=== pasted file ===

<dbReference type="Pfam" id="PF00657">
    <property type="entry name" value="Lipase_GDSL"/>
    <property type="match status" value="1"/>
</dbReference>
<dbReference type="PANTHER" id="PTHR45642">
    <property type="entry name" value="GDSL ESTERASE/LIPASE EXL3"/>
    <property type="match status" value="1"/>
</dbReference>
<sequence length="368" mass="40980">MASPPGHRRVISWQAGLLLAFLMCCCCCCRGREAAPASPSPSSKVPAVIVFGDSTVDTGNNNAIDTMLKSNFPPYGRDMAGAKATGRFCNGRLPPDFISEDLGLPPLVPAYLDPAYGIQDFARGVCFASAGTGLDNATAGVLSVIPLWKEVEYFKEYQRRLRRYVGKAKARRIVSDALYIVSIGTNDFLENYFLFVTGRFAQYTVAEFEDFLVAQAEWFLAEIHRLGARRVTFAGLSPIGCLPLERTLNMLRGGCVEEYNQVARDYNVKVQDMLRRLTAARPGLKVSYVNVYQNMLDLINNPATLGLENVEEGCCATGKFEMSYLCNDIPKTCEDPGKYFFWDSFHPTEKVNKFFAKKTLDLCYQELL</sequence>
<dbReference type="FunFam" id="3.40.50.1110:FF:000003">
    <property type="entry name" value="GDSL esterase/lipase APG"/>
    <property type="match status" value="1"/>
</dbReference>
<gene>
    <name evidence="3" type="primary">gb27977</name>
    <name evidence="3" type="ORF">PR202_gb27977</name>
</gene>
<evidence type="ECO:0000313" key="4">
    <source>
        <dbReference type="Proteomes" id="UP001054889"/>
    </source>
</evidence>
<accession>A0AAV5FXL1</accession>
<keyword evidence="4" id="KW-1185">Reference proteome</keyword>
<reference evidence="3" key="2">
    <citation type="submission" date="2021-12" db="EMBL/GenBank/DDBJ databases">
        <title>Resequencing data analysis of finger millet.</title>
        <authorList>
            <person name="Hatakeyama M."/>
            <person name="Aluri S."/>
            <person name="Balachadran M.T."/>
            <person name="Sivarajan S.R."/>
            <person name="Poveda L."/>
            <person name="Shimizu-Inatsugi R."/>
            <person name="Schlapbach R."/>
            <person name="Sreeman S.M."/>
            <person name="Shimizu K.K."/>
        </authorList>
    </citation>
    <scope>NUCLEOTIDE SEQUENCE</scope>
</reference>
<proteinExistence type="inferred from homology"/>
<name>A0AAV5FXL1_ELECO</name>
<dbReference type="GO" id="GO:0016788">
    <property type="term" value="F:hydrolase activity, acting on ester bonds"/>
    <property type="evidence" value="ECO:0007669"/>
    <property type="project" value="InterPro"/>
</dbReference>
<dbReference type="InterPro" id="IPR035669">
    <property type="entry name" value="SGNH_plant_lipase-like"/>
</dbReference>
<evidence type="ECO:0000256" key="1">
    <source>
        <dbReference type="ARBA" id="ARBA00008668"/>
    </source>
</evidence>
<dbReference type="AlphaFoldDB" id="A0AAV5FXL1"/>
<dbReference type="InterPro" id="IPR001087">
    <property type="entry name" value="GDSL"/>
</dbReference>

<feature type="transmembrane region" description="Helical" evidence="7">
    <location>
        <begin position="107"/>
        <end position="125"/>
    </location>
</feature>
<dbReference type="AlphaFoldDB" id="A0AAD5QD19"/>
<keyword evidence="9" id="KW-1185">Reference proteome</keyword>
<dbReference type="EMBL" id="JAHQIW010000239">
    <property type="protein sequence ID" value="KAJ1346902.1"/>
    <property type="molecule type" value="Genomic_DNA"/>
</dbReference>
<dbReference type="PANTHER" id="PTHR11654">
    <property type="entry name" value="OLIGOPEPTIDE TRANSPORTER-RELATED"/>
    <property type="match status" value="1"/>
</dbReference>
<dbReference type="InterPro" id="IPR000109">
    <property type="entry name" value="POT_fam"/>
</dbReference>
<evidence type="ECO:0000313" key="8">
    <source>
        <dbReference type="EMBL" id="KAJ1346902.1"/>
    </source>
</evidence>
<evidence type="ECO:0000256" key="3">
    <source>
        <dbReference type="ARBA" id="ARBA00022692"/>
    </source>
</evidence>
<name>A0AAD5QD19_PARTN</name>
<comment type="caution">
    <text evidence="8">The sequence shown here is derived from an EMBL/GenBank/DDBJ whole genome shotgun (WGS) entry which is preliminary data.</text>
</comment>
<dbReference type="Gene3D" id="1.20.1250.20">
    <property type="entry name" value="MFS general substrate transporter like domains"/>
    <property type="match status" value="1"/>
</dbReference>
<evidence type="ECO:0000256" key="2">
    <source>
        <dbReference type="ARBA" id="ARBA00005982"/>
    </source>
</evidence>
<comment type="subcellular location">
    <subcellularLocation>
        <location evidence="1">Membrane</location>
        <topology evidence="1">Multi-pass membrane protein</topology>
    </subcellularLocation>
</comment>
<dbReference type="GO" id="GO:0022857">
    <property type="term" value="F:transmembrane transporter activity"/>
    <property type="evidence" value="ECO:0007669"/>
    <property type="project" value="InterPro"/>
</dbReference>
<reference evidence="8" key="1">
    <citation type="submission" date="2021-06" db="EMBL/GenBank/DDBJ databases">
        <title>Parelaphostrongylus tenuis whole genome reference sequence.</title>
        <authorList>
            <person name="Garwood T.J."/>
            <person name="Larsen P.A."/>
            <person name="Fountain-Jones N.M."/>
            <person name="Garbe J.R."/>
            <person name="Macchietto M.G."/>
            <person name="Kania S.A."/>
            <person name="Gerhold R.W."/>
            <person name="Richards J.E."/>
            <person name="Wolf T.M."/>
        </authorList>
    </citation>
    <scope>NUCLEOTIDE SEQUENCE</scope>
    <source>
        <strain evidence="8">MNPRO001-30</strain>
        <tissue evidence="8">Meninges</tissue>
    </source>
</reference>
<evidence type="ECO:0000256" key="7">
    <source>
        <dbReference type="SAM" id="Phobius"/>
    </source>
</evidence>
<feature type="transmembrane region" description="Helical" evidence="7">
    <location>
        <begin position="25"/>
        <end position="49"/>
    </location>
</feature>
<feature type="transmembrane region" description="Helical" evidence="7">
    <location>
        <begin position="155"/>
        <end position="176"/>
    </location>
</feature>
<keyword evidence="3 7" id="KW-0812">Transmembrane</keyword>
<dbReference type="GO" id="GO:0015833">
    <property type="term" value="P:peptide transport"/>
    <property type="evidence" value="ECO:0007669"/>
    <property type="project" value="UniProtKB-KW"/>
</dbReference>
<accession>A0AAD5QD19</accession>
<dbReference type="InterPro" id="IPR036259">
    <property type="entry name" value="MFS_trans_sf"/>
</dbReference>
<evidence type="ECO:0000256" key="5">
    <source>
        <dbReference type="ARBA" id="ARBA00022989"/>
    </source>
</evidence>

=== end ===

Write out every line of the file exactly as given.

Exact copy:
<dbReference type="Pfam" id="PF00657">
    <property type="entry name" value="Lipase_GDSL"/>
    <property type="match status" value="1"/>
</dbReference>
<dbReference type="PANTHER" id="PTHR45642">
    <property type="entry name" value="GDSL ESTERASE/LIPASE EXL3"/>
    <property type="match status" value="1"/>
</dbReference>
<sequence length="368" mass="40980">MASPPGHRRVISWQAGLLLAFLMCCCCCCRGREAAPASPSPSSKVPAVIVFGDSTVDTGNNNAIDTMLKSNFPPYGRDMAGAKATGRFCNGRLPPDFISEDLGLPPLVPAYLDPAYGIQDFARGVCFASAGTGLDNATAGVLSVIPLWKEVEYFKEYQRRLRRYVGKAKARRIVSDALYIVSIGTNDFLENYFLFVTGRFAQYTVAEFEDFLVAQAEWFLAEIHRLGARRVTFAGLSPIGCLPLERTLNMLRGGCVEEYNQVARDYNVKVQDMLRRLTAARPGLKVSYVNVYQNMLDLINNPATLGLENVEEGCCATGKFEMSYLCNDIPKTCEDPGKYFFWDSFHPTEKVNKFFAKKTLDLCYQELL</sequence>
<dbReference type="FunFam" id="3.40.50.1110:FF:000003">
    <property type="entry name" value="GDSL esterase/lipase APG"/>
    <property type="match status" value="1"/>
</dbReference>
<gene>
    <name evidence="3" type="primary">gb27977</name>
    <name evidence="3" type="ORF">PR202_gb27977</name>
</gene>
<evidence type="ECO:0000313" key="4">
    <source>
        <dbReference type="Proteomes" id="UP001054889"/>
    </source>
</evidence>
<accession>A0AAV5FXL1</accession>
<keyword evidence="4" id="KW-1185">Reference proteome</keyword>
<reference evidence="3" key="2">
    <citation type="submission" date="2021-12" db="EMBL/GenBank/DDBJ databases">
        <title>Resequencing data analysis of finger millet.</title>
        <authorList>
            <person name="Hatakeyama M."/>
            <person name="Aluri S."/>
            <person name="Balachadran M.T."/>
            <person name="Sivarajan S.R."/>
            <person name="Poveda L."/>
            <person name="Shimizu-Inatsugi R."/>
            <person name="Schlapbach R."/>
            <person name="Sreeman S.M."/>
            <person name="Shimizu K.K."/>
        </authorList>
    </citation>
    <scope>NUCLEOTIDE SEQUENCE</scope>
</reference>
<proteinExistence type="inferred from homology"/>
<name>A0AAV5FXL1_ELECO</name>
<dbReference type="GO" id="GO:0016788">
    <property type="term" value="F:hydrolase activity, acting on ester bonds"/>
    <property type="evidence" value="ECO:0007669"/>
    <property type="project" value="InterPro"/>
</dbReference>
<dbReference type="InterPro" id="IPR035669">
    <property type="entry name" value="SGNH_plant_lipase-like"/>
</dbReference>
<evidence type="ECO:0000256" key="1">
    <source>
        <dbReference type="ARBA" id="ARBA00008668"/>
    </source>
</evidence>
<dbReference type="AlphaFoldDB" id="A0AAV5FXL1"/>
<dbReference type="InterPro" id="IPR001087">
    <property type="entry name" value="GDSL"/>
</dbReference>

<feature type="transmembrane region" description="Helical" evidence="7">
    <location>
        <begin position="107"/>
        <end position="125"/>
    </location>
</feature>
<dbReference type="AlphaFoldDB" id="A0AAD5QD19"/>
<keyword evidence="9" id="KW-1185">Reference proteome</keyword>
<dbReference type="EMBL" id="JAHQIW010000239">
    <property type="protein sequence ID" value="KAJ1346902.1"/>
    <property type="molecule type" value="Genomic_DNA"/>
</dbReference>
<dbReference type="PANTHER" id="PTHR11654">
    <property type="entry name" value="OLIGOPEPTIDE TRANSPORTER-RELATED"/>
    <property type="match status" value="1"/>
</dbReference>
<dbReference type="InterPro" id="IPR000109">
    <property type="entry name" value="POT_fam"/>
</dbReference>
<evidence type="ECO:0000313" key="8">
    <source>
        <dbReference type="EMBL" id="KAJ1346902.1"/>
    </source>
</evidence>
<evidence type="ECO:0000256" key="3">
    <source>
        <dbReference type="ARBA" id="ARBA00022692"/>
    </source>
</evidence>
<name>A0AAD5QD19_PARTN</name>
<comment type="caution">
    <text evidence="8">The sequence shown here is derived from an EMBL/GenBank/DDBJ whole genome shotgun (WGS) entry which is preliminary data.</text>
</comment>
<dbReference type="Gene3D" id="1.20.1250.20">
    <property type="entry name" value="MFS general substrate transporter like domains"/>
    <property type="match status" value="1"/>
</dbReference>
<evidence type="ECO:0000256" key="2">
    <source>
        <dbReference type="ARBA" id="ARBA00005982"/>
    </source>
</evidence>
<comment type="subcellular location">
    <subcellularLocation>
        <location evidence="1">Membrane</location>
        <topology evidence="1">Multi-pass membrane protein</topology>
    </subcellularLocation>
</comment>
<dbReference type="GO" id="GO:0022857">
    <property type="term" value="F:transmembrane transporter activity"/>
    <property type="evidence" value="ECO:0007669"/>
    <property type="project" value="InterPro"/>
</dbReference>
<reference evidence="8" key="1">
    <citation type="submission" date="2021-06" db="EMBL/GenBank/DDBJ databases">
        <title>Parelaphostrongylus tenuis whole genome reference sequence.</title>
        <authorList>
            <person name="Garwood T.J."/>
            <person name="Larsen P.A."/>
            <person name="Fountain-Jones N.M."/>
            <person name="Garbe J.R."/>
            <person name="Macchietto M.G."/>
            <person name="Kania S.A."/>
            <person name="Gerhold R.W."/>
            <person name="Richards J.E."/>
            <person name="Wolf T.M."/>
        </authorList>
    </citation>
    <scope>NUCLEOTIDE SEQUENCE</scope>
    <source>
        <strain evidence="8">MNPRO001-30</strain>
        <tissue evidence="8">Meninges</tissue>
    </source>
</reference>
<evidence type="ECO:0000256" key="7">
    <source>
        <dbReference type="SAM" id="Phobius"/>
    </source>
</evidence>
<feature type="transmembrane region" description="Helical" evidence="7">
    <location>
        <begin position="25"/>
        <end position="49"/>
    </location>
</feature>
<feature type="transmembrane region" description="Helical" evidence="7">
    <location>
        <begin position="155"/>
        <end position="176"/>
    </location>
</feature>
<keyword evidence="3 7" id="KW-0812">Transmembrane</keyword>
<dbReference type="GO" id="GO:0015833">
    <property type="term" value="P:peptide transport"/>
    <property type="evidence" value="ECO:0007669"/>
    <property type="project" value="UniProtKB-KW"/>
</dbReference>
<accession>A0AAD5QD19</accession>
<dbReference type="InterPro" id="IPR036259">
    <property type="entry name" value="MFS_trans_sf"/>
</dbReference>
<evidence type="ECO:0000256" key="5">
    <source>
        <dbReference type="ARBA" id="ARBA00022989"/>
    </source>
</evidence>